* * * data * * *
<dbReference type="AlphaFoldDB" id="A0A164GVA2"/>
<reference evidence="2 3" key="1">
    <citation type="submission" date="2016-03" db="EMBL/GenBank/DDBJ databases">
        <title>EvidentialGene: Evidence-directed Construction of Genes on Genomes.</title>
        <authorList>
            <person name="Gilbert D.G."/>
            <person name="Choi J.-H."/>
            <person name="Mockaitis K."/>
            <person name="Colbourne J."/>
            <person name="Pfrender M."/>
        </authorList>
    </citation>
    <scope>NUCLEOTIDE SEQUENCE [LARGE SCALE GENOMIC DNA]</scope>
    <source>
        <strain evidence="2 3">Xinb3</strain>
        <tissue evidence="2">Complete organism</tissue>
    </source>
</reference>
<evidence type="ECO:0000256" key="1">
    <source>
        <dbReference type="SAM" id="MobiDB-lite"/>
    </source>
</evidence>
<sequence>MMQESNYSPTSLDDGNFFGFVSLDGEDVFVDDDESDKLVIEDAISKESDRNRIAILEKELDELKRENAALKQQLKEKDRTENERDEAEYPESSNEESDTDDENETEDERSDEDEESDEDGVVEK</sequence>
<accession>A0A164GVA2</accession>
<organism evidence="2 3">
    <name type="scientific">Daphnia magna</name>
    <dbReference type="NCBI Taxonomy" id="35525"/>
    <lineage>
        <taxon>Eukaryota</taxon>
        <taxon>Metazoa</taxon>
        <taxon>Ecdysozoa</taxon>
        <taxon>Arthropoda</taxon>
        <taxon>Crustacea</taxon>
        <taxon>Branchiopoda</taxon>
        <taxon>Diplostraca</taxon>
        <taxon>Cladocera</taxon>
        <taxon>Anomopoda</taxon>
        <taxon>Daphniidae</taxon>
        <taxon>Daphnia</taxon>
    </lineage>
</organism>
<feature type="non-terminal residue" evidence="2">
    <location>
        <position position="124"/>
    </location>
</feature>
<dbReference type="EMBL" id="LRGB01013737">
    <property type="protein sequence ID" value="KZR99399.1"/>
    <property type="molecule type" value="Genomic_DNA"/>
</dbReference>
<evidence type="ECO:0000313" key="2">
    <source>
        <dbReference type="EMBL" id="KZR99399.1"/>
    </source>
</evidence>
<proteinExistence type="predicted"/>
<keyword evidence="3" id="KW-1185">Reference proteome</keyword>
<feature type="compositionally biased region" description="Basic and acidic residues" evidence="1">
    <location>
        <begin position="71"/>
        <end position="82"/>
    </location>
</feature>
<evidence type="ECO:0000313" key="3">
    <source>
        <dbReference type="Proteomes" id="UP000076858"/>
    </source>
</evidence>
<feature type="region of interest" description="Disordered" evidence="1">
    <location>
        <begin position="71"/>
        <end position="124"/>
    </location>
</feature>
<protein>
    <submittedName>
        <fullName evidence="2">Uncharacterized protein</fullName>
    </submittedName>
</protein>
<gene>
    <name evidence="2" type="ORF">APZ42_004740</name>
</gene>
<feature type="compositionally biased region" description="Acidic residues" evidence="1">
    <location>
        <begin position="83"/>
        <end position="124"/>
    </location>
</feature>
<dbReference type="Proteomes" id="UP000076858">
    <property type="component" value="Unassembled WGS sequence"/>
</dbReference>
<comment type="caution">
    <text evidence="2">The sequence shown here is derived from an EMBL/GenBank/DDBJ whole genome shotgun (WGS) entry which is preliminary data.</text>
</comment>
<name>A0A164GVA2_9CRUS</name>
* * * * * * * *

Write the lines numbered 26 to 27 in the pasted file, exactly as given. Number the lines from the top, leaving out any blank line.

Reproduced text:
<organism evidence="2 3">
    <name type="scientific">Daphnia magna</name>